Can art be a salve in a world that seems to careen from crisis to existential crisis?
Theatrical director Anne Bogart has considered that notion.
“I don’t think that our job as artists is to save” the planet, Bogart said recently at the Guthrie Theater in Minneapolis, where her company’s adaptation of “The Bacchae” runs through April 5. “Robert Irwin, the visual artist, says that art is all about perception. And in rough times, we get scared and shut down. Our job is to open up perception — not to be a savior but to allow us to come back to our senses.”
That can involve works like “The Bacchae,” Euripides’ tragedy of ego, disbelief and death.
Adapted by Bogart’s SITI Company from Euripides’ 2,500-year-old text, “The Bacchae” revolves around Dionysus, the Greek god of wine and fertility who was conceived by supreme deity Zeus with a mortal. Dionysus comes to Thebes to prove his divine birth, but Theban King Pentheus disbelieves that he is, in fact, a god. Tragedy follows.
This new version of the play, which premiered at the Getty Villa in Los Angeles in 2018, has two choruses, one seen, the other unseen, Bogart noted. In Thebes, Dionysus has driven the women and a few of the men mad with ecstasy. They go up into the mountain where they go wild, drinking and ripping animals apart. The chorus that we do see comes to town with Dionysus.
“A lot of times productions make the mistake that both groups are mad, writhing sexually and dripping blood from their mouth,” Bogart said. “That’s not true. The group that follows Dionysus is like a cult. They’re contained and controlled.”
The company does not have to stretch to give the show contemporary resonance, Bogart noted. It’s in the text.
“You have the Bacchans led by Dionysus in disguise, and he comes and says, ‘You guys are in trouble. You’re talking about putting up walls, excluding what is foreign, keeping what is unknown out,’ ” Bogart said. “ ‘This is going to drive you mad.’
“Pentheus stands for intolerance and limitation, hierarchy and patriarchy,” she said. “Dionysus says, ‘If you don’t let part of you go — if you don’t find your Dionysian side — you’re sublimating a great deal of energy.’ That’s what happens when Pentheus himself is driven mad.”
A Newport, R.I., native, Bogart, 68, started directing in high school, a pursuit she continued as she bounced around four undergraduate colleges and through graduate school at New York University. She made her name as a fierce interpreter of plays and operas working in New York’s downtown theater scene, where she made work on rooftops and in shop windows. It was while working abroad, in places such as Germany, Austria and Switzerland, that she began to sharpen her focus on America.
“I became more curious about who are we? Where do we come from? Those questions have been the center of my life,” Bogart said.
Of all the arts, theater is uniquely positioned to help achieve Irwin’s suggestion about helping people to be open in a climate of fear.
“As humans, we have physical sensations, feelings, perceptions, mind states — all of which can be shut down by fear,” Bogart said. “The theater is one art form whose subject matter is always, ‘How are we, audience and actors, getting along?’ That question about social systems is at the heart of what we do.”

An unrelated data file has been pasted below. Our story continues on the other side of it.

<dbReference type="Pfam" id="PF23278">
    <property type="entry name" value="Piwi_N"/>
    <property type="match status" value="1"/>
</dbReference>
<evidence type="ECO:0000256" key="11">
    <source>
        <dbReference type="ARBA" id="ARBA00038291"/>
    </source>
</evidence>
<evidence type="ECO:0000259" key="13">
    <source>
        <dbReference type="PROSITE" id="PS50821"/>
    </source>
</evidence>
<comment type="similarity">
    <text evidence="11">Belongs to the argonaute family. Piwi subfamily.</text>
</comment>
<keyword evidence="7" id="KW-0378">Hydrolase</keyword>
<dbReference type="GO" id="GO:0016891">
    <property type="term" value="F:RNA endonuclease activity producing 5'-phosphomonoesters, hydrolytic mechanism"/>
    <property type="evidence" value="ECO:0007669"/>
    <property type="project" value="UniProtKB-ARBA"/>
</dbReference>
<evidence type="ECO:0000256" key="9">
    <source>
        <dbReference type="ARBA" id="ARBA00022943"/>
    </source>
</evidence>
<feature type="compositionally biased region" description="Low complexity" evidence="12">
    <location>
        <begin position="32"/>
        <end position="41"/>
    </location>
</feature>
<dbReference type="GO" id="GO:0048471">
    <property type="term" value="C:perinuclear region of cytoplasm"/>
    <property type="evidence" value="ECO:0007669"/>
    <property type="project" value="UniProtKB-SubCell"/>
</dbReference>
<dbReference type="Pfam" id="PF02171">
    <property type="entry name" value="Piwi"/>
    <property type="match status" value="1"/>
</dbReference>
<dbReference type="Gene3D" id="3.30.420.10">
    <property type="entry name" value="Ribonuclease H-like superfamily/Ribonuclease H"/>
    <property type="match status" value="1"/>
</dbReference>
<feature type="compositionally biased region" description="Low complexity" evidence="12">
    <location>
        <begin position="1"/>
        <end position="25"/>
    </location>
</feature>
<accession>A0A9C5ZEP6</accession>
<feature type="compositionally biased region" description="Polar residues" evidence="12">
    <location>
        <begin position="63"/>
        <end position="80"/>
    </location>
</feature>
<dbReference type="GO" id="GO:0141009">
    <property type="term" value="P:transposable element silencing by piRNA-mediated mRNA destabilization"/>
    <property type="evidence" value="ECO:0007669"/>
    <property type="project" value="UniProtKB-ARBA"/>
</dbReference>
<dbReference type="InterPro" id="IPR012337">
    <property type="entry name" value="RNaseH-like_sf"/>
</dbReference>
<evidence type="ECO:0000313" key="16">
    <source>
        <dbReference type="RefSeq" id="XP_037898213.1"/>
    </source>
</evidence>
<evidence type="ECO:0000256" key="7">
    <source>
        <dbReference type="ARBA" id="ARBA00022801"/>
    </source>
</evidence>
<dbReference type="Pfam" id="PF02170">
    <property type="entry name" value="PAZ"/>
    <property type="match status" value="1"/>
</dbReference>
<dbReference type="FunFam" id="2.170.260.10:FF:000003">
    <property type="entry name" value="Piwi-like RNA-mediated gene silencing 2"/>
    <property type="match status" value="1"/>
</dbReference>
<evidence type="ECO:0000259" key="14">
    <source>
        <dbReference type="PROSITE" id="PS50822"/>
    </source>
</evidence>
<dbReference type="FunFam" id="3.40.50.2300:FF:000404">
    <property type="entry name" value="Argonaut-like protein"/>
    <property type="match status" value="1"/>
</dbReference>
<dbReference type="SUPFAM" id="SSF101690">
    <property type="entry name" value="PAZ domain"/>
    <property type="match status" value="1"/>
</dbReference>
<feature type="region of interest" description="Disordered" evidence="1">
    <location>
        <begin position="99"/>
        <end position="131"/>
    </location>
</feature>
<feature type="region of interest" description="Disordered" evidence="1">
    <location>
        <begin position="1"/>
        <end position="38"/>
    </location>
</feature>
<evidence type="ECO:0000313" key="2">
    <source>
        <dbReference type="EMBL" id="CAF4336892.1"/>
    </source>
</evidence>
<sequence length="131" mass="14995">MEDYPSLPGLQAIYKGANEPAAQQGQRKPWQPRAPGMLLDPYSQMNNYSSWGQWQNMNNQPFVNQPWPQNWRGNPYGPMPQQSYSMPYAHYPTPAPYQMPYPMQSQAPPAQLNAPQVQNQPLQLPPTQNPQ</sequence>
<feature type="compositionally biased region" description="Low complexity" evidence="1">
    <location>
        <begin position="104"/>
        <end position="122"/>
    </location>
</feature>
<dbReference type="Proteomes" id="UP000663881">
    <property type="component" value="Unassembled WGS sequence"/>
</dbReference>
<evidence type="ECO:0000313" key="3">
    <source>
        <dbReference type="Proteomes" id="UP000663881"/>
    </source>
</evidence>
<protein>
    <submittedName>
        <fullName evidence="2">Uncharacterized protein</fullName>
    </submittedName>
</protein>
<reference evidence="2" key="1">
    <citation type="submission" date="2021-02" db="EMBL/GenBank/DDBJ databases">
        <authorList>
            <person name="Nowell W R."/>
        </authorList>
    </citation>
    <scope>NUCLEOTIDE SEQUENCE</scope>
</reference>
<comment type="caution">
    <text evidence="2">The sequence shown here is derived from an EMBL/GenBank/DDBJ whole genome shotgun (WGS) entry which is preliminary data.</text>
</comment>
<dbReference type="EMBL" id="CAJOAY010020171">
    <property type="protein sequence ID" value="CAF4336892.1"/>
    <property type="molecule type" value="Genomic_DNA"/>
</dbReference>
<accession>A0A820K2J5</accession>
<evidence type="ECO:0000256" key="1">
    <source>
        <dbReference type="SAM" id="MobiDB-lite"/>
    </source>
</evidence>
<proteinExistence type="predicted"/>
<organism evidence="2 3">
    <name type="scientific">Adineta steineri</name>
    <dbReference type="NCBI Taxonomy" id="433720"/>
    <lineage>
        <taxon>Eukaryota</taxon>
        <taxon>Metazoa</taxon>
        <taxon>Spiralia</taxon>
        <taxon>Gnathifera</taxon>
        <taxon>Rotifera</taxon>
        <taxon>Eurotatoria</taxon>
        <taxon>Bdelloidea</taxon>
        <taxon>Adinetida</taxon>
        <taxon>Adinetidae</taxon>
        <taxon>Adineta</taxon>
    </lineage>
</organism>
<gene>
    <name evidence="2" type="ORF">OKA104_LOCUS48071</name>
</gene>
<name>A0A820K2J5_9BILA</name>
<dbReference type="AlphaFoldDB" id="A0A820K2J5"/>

Twin Cities history
Bogart and Japanese director Tadashi Suzuki founded the Saratoga International Theatre Institute in 1992, with a focus on international collaborations, rigorous, ensemble-based training and creating new work. SITI first performed in the Twin Cities in 1996, taking a piece called “The Medium” to the Southern Theater. Based on the work of media theorist Marshall McLuhan, who coined the phrase “the medium is the message,” “Medium” was part of Walker Art Center’s eighth Out There festival.
Bogart and company returned to the Walker in 1999 with “bobrauschenbergamerica,” their kaleidoscopic piece about the spectacular and the mundane.
And she has a friendship with Joseph Haj, artistic director of the Guthrie Theater, that dates back 30 years. They met on a theater artist trip to Palestine. She invited him to join the company, and he was a member for SITI’s inaugural season.
“I knew him as an actor,” Bogart said. “I had no idea that he would become this brilliant director, artistic director and great ambassador for the theater.”
“It was hugely important to me as a young artist,” Haj said. “She’s remained a friend, colleague, mentor. She’s one of America’s truly great thinkers — I love her mind.”
Bogart said that she’s drawn to the Greeks, in general, not simply because of the poetry of the works, and the fact that they wrestle with big questions. Many of the plays have gender balance. And women have power and agency. In “The Bacchae,” it’s a family member, Pentheus’ mother Agave, who tragically helps to rebalance the forces of humanity and nature.
“It has powerful women and powerful female energy,” Bogart said.
SITI co-artistic director Ellen Lauren plays Dionysus. “I cast her that way not because she’s a woman, but because of what she brings to the role,” Bogart said. “It means a great deal that she’s playing Dionysus as a man and exactly as Euripides described him, with long curly hair and looking effeminate. Dionysus is very gender-fluid.”
That’s true of the production as a whole. The majority of the chorus is played by skirt-wearing men with beards.
Like much of Greek theater, “The Bacchae” is a purification ritual for our times.
“Aristotle used the word ‘catharsis,’ and I like the etymology — to shed light in dark places, like a cathode ray,” Bogart said. “It’s not only cleaning the spirit but putting light in dark places. You can’t keep out the irrational, the mess. Those things have to have a place of expression, if only to give vent to tension that could build up and blow.”